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This book is the first of a projected series of five which aims to analyse the process of momentous and long-term change which came with the Islamization of the regions which the Arabs called al-Hind, that is India and large parts of its Indianized hinterland. The series is set up in a chronological order, starting with the early expansion of the caliphate in the seventh and eight centuries and ending with the beginnings of European colonization. In this millennium of Islamic expansion five successive stages are distinguished, taking into account the world-historical context.
Each stage will be covered by a separate volume. The present volumes covers the period of the seventh to eleventh centuries, the early medieval period in which the Islamic Middle East acquires economic supremacy while establishing new links between the Mediterranean and the Indian Ocean.
Subsequent volumes will cover the periods of the eleventh to thirteenth centuries (volume 2), the fourteenth to fifteenth centuries (3), the sixteenth to seventeenth centuries (4), and the eighteenth century (5).
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This is the second of a projected series of five volumes dealing with the expansion of Islam in al-Hind, or South and Southeast Asia. While the previous volume covered the 7th-11th centuries, this new volume deals principally with the Islamic conquest of the 11th-13th centuries.
The book also provides an analysis of the newly emerging organizational forms of the Indo-Islamic state in these centuries, migration patterns which developed between the Middle East, Central Asia and South Asia, maritime developments in the Indian Ocean, and religious change.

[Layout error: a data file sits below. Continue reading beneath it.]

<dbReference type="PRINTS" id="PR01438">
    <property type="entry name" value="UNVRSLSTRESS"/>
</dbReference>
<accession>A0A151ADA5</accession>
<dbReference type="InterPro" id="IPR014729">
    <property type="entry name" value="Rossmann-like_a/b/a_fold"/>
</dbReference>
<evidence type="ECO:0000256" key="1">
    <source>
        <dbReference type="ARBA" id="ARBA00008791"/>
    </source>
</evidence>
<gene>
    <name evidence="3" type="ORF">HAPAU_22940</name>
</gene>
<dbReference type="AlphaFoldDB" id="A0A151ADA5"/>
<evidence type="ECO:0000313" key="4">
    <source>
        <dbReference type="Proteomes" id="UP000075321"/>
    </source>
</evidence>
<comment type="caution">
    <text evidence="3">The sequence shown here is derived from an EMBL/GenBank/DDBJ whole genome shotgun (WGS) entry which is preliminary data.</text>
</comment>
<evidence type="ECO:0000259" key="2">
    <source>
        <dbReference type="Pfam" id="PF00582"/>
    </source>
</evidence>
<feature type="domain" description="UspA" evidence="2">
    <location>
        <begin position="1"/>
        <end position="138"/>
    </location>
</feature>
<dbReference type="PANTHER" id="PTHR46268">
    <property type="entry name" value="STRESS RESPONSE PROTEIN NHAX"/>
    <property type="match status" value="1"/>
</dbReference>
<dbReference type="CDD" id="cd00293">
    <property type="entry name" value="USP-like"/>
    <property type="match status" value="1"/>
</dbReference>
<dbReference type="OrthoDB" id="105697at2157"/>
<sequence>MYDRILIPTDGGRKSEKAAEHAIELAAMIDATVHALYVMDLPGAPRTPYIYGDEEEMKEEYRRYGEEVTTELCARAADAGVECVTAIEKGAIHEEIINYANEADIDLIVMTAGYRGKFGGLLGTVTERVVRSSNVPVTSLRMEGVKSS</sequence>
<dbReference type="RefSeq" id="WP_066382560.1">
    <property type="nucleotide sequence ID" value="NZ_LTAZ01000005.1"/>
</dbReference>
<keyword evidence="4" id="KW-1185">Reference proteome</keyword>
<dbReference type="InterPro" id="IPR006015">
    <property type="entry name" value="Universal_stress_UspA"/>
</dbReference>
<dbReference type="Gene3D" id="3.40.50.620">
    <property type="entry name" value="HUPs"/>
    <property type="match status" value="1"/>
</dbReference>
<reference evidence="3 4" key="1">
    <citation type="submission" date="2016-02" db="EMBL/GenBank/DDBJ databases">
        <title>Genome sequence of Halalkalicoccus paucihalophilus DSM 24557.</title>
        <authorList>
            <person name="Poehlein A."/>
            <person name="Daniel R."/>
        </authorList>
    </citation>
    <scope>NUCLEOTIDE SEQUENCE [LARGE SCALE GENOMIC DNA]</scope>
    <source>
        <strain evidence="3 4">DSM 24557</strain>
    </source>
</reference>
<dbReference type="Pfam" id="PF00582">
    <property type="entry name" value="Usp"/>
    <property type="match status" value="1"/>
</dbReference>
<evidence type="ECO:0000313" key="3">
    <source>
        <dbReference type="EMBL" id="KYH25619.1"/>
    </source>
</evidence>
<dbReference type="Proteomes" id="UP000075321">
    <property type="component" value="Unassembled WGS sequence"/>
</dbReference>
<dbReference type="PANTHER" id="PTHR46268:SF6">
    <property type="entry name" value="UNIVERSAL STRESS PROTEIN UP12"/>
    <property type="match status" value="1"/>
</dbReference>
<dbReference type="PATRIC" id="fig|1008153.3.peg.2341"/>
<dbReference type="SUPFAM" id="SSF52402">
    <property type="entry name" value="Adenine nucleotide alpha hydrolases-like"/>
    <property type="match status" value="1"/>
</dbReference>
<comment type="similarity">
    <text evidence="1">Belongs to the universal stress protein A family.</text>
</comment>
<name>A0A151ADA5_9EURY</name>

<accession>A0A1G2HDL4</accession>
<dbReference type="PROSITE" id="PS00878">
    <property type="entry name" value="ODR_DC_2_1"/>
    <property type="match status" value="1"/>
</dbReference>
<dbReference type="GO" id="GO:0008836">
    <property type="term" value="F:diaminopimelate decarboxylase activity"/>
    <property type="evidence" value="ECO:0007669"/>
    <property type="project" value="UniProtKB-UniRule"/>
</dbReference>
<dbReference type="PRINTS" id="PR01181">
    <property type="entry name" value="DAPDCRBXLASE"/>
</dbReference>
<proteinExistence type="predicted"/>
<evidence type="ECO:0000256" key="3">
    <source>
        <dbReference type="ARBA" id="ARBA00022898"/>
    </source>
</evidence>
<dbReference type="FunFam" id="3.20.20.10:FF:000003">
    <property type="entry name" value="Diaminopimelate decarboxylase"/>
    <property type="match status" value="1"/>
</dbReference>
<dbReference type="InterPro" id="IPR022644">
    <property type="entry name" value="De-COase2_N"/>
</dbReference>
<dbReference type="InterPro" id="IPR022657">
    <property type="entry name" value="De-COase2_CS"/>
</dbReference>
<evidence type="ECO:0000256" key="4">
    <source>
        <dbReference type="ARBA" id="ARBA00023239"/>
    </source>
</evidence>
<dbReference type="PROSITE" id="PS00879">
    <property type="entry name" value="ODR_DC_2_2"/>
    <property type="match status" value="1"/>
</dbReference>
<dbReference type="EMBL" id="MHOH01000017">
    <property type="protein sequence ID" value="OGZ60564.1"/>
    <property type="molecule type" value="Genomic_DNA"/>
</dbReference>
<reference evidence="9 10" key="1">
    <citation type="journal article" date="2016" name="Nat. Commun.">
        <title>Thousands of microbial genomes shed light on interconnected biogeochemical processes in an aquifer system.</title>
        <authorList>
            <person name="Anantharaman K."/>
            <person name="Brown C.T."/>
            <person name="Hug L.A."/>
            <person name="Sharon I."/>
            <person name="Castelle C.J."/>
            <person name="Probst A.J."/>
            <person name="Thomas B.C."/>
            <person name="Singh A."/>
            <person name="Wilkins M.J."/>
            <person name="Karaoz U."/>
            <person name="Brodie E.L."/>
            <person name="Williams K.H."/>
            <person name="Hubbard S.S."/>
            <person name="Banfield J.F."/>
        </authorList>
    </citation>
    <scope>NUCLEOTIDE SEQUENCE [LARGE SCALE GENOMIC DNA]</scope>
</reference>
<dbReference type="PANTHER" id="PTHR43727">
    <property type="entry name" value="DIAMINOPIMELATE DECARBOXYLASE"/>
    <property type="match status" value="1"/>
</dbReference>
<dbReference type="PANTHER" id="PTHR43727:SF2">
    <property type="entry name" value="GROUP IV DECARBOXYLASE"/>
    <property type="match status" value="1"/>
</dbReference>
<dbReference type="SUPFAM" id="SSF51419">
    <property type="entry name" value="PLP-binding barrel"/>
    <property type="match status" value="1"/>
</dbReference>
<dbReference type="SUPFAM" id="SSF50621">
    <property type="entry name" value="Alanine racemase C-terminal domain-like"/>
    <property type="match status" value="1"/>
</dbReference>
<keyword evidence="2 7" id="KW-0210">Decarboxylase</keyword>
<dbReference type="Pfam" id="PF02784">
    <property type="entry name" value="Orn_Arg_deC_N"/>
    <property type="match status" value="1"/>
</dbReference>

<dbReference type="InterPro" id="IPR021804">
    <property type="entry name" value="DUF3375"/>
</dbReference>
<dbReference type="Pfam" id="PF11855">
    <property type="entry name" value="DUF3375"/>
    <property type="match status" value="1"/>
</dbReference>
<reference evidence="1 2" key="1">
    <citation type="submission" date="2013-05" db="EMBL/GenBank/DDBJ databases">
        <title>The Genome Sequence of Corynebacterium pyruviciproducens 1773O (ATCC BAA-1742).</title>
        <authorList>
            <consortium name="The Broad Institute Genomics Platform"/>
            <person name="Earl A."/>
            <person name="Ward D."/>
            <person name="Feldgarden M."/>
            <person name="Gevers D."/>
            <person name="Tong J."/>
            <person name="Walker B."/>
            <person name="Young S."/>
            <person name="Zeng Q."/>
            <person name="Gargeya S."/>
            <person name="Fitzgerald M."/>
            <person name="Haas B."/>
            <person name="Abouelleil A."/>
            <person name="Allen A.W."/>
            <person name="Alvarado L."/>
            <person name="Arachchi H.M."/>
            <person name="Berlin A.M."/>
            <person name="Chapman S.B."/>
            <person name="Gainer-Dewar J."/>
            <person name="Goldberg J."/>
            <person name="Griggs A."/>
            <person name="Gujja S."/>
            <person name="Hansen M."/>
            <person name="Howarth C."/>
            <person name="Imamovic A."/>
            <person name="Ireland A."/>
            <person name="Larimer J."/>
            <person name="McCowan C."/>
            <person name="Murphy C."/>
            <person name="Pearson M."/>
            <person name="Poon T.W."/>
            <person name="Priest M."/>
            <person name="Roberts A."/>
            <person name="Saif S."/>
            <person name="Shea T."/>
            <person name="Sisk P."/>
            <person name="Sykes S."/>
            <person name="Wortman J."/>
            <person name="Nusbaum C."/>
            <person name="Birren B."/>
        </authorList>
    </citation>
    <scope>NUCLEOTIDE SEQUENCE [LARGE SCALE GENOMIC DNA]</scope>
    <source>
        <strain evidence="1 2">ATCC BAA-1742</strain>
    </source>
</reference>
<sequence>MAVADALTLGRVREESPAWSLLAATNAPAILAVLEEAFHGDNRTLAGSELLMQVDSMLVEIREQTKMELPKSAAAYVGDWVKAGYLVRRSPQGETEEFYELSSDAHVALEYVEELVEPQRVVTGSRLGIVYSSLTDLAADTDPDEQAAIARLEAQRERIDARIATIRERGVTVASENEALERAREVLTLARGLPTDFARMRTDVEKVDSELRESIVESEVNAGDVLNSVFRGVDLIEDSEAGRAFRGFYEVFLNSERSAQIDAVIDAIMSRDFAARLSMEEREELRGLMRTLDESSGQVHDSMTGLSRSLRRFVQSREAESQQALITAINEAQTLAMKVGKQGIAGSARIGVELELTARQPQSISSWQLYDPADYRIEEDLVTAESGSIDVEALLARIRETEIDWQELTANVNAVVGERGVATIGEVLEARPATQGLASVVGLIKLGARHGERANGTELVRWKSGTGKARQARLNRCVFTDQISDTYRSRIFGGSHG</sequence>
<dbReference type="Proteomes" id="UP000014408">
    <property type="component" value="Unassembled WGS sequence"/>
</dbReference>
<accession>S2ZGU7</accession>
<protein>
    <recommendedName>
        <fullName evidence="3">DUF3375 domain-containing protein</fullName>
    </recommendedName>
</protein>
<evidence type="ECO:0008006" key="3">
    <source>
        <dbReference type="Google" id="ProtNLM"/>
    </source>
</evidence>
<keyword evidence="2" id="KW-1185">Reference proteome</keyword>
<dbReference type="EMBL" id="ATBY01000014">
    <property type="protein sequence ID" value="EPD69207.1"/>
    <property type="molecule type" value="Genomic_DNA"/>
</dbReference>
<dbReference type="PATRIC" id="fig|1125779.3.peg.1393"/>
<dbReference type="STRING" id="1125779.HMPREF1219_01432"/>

The comparative and world-historical perspective which is advanced here on the dynamic interaction between nomadic and agricultural societies should make it of interest to all historians concerned with Asia in this period.
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The Analytical Method of Navya-Nyāya argues that Udayana, who lived in the 11th century, is the founder of Navya-nyāya. A discussion of Navya-nyāya method of philosophical or logical analysis is presented, and an annotated translation of the “Lion’s and Tiger’s Definitions Section” of Mathurānātha’s Tattvacintāmaṇirahasya (TCR).
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This collection of essays grew out of the symposium, “Art and Politics in South Asia,” held at Boston College on October 5, 2002 and sponsored by the Norma Jean Calderwood Professorship in Islamic and Asian Art. Art, Religion, and Politics in South Asia connects the arts of the past to the problems of the present and to matters of increasing relevance in today’s world. This special issue includes essays by Catherine B. Asher, Phillip B. Wagoner, and Frederick M. Asher.

Art, Religion and Politics in South Asia was originally published as issue 1 of Volume 8 (2004) of Brill's journal Religion and the Arts. For more details on this journal, please click here.